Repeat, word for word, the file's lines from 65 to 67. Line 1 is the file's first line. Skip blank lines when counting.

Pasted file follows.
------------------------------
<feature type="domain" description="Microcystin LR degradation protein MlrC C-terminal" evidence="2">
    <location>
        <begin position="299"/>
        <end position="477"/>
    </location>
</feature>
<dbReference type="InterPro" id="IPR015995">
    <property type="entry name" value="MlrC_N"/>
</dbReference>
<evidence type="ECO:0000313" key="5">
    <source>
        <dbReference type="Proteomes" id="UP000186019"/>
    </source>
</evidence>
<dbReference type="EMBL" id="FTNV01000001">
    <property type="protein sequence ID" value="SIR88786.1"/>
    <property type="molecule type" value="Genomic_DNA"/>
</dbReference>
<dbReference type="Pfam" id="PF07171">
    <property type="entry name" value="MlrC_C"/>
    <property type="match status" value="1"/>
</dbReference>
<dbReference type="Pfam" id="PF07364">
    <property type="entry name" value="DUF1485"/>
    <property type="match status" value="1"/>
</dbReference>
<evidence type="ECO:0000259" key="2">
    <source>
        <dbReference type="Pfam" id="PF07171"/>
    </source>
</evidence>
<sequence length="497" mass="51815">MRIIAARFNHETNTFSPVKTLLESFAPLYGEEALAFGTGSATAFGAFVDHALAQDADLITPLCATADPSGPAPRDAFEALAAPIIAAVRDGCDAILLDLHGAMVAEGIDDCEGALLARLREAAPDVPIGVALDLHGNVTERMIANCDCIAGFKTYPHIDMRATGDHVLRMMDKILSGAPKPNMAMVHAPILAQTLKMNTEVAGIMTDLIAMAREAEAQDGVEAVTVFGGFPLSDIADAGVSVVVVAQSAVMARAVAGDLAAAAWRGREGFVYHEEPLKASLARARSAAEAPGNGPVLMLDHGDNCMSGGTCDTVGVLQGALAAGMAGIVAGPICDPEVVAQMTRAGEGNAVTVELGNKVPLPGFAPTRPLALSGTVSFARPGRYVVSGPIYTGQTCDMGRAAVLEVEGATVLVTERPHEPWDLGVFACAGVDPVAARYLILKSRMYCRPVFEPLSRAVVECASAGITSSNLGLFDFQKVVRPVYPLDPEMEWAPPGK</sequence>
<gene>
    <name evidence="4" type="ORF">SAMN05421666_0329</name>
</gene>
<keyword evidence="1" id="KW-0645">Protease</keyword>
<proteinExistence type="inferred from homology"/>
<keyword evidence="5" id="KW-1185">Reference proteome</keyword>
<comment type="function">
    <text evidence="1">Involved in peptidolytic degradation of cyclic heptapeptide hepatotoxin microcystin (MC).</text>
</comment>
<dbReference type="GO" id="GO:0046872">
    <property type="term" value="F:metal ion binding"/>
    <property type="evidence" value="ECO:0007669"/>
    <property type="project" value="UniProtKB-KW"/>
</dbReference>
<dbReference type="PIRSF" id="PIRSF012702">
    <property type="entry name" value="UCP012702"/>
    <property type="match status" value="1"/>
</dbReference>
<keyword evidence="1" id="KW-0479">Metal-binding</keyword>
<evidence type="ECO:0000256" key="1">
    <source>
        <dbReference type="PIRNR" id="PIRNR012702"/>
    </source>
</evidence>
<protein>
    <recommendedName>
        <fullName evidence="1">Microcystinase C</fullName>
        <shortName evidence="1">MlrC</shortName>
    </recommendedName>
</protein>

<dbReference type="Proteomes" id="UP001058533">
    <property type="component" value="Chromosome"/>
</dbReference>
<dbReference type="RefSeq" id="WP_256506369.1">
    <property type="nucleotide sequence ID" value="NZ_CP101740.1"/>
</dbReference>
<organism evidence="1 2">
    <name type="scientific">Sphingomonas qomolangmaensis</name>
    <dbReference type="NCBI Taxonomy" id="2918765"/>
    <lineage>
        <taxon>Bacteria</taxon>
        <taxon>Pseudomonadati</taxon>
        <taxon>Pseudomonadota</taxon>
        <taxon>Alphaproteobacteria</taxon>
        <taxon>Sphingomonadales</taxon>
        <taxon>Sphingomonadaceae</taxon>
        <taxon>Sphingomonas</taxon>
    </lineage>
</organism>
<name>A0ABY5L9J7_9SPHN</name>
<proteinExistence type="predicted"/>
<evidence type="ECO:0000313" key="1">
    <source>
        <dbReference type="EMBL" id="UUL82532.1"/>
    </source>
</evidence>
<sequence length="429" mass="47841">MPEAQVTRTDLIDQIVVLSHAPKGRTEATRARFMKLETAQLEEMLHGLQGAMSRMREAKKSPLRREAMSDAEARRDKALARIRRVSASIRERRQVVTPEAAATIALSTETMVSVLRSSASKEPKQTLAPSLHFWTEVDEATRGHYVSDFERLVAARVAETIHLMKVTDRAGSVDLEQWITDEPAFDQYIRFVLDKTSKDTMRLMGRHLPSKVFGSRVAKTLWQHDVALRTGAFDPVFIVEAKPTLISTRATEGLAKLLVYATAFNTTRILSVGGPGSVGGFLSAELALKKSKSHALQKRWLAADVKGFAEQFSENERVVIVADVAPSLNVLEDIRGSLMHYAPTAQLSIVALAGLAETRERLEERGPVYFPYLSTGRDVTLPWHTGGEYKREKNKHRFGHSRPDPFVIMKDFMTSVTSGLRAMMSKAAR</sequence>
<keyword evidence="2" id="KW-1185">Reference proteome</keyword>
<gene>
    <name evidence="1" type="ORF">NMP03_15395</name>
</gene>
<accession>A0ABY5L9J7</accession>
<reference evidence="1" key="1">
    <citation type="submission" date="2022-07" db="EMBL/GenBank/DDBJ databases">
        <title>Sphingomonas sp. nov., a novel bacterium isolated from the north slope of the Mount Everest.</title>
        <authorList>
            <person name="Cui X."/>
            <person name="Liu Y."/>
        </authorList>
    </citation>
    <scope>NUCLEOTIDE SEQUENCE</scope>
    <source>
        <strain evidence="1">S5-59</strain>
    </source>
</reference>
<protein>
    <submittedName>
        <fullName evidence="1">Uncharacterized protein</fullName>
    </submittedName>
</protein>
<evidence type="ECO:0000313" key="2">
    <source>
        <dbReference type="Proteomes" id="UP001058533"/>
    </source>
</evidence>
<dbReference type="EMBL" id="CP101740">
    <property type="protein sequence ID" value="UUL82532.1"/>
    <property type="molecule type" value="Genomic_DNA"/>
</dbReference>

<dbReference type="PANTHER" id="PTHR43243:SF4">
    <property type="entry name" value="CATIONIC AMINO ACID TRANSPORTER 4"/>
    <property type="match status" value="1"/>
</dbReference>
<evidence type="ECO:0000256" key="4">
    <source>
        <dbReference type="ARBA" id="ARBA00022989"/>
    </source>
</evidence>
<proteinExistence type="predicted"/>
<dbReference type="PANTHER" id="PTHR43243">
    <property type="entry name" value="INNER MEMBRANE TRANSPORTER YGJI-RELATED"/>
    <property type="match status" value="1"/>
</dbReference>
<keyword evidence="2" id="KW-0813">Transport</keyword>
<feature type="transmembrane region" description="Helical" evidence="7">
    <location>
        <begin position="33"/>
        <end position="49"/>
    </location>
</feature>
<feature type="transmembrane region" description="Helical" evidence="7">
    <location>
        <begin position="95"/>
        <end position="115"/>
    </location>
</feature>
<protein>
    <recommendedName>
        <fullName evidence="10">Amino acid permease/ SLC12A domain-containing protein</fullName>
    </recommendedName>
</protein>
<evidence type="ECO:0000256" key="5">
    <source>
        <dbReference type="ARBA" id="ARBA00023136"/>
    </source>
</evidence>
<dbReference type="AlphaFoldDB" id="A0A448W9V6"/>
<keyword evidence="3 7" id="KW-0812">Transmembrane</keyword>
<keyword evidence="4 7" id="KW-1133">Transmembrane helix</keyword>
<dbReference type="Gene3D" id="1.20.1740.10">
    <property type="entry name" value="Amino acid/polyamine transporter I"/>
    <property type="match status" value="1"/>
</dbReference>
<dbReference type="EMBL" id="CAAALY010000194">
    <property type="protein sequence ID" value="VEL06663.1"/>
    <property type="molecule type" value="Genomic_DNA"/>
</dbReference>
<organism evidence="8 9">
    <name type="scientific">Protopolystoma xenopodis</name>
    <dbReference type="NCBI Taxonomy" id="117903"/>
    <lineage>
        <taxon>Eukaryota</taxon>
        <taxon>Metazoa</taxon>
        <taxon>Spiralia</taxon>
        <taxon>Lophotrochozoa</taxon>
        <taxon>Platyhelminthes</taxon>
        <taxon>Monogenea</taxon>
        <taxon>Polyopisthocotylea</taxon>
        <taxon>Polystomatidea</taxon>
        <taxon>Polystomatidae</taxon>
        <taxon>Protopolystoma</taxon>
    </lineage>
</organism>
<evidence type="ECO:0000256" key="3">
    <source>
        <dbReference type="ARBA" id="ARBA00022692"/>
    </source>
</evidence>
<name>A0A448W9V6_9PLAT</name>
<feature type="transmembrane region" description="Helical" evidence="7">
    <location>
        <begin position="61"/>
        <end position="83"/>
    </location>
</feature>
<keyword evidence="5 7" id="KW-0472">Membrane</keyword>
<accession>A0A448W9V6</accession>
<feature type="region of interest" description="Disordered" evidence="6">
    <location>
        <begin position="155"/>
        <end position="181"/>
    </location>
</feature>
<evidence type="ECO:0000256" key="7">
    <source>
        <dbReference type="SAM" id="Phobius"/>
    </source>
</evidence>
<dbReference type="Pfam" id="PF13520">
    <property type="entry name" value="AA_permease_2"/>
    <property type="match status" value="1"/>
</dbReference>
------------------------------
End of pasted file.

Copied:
</dbReference>
<dbReference type="RefSeq" id="WP_256506369.1">
    <property type="nucleotide sequence ID" value="NZ_CP101740.1"/>